Campus Engagement

The insights have helped inform the design of the project’s campus teams. Campus teams currently represent 70 individuals from across the schools and units who will be engaged during the full implementation, including system design, training and go-live.   

“We want to build a larger set of Workday Student subject matter experts outside the project team,” said Culbreth. “Because these individuals will be deeply engaged over the next four years, they will be well equipped to help their units understand what is changing and why. This approach also allows us to engage a broader audience in readiness activities down the road once the system is designed and ready to preview.”   

To address feedback about providing support, the Sunrise project team has helped its Steering Committee members bolster skills through communications training and change management sponsor training. The project also provides a bimonthly toolkit of materials to help this committee keep their groups informed. The biggest area of support, however, will come from a team of change managers, each working with and within a specific school or academic unit.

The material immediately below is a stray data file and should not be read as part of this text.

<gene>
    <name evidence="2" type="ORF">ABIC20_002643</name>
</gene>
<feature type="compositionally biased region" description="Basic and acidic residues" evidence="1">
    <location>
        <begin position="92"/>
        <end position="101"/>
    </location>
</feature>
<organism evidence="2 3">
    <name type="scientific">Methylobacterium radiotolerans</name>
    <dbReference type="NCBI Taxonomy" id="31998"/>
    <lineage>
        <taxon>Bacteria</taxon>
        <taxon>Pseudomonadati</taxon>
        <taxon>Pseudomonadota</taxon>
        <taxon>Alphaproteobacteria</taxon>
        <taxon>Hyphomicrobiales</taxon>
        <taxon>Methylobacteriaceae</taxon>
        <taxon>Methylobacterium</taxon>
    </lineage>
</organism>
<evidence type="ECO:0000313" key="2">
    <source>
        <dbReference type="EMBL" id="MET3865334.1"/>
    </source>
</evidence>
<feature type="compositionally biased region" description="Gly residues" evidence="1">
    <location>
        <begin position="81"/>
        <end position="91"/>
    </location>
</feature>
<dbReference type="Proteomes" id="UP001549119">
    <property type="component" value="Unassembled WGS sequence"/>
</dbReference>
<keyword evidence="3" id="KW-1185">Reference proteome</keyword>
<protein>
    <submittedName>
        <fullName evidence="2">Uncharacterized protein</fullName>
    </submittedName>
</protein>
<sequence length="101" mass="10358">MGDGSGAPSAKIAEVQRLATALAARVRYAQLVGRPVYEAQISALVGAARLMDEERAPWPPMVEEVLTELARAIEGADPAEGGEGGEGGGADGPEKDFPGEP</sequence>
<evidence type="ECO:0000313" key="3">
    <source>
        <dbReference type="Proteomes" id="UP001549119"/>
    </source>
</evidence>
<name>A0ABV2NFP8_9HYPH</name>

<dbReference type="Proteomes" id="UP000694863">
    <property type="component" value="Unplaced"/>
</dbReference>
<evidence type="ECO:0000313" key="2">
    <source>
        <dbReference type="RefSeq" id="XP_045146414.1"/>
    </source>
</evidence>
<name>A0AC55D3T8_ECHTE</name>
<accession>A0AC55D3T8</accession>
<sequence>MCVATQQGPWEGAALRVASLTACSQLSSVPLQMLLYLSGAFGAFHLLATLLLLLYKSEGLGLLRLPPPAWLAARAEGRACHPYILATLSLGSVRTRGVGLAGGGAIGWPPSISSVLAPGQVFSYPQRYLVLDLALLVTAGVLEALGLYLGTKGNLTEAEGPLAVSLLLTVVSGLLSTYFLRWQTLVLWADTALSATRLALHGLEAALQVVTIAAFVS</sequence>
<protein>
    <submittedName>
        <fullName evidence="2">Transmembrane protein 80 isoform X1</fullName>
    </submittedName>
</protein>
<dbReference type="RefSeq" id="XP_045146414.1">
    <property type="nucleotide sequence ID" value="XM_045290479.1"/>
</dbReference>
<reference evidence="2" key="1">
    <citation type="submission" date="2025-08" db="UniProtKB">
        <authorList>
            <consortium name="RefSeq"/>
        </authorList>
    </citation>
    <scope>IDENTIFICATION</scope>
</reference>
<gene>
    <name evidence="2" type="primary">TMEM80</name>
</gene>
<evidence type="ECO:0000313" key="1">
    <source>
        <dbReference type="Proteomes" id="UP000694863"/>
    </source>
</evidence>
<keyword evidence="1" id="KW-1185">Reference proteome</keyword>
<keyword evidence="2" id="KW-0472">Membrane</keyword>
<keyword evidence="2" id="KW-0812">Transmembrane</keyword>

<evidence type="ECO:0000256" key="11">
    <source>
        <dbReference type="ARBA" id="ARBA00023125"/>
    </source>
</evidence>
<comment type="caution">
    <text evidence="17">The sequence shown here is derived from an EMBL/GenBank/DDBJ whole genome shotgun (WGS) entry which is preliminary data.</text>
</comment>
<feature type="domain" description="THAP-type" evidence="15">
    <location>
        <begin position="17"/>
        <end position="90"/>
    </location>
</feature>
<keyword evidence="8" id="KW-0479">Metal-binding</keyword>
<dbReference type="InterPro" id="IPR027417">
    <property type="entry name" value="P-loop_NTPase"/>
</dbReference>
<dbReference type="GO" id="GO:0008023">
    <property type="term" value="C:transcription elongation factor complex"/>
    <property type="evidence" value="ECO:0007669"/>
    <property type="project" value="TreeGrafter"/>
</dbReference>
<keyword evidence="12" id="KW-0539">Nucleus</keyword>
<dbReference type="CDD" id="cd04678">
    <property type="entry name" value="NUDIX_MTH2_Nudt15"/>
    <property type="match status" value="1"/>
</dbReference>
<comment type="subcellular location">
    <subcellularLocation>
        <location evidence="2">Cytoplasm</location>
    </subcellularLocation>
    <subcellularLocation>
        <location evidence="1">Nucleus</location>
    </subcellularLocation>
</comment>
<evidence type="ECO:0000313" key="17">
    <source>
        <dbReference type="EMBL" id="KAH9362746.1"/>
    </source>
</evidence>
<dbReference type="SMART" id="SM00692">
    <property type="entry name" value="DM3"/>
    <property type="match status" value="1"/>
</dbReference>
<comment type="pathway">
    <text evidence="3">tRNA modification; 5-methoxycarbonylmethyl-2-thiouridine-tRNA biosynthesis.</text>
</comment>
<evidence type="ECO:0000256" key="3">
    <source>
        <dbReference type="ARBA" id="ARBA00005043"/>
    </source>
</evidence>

To address feedback about providing support, the Sunrise project team has helped its Steering Committee members bolster skills through communications training and change management sponsor training. The project also provides a bimonthly toolkit of materials to help this committee keep their groups informed. The biggest area of support, however, will come from a team of change managers, each working with and within a specific school or academic unit.  

“These individuals are partners and coaches to our steering committee representatives and campus team members to ensure information is flowing and input and insights are making their way back to the project team,” added Rostand. “We know this will be a big transition and we want to make sure people know what’s changing and feel supported through the changes.” 

View the full report of ORRA findings.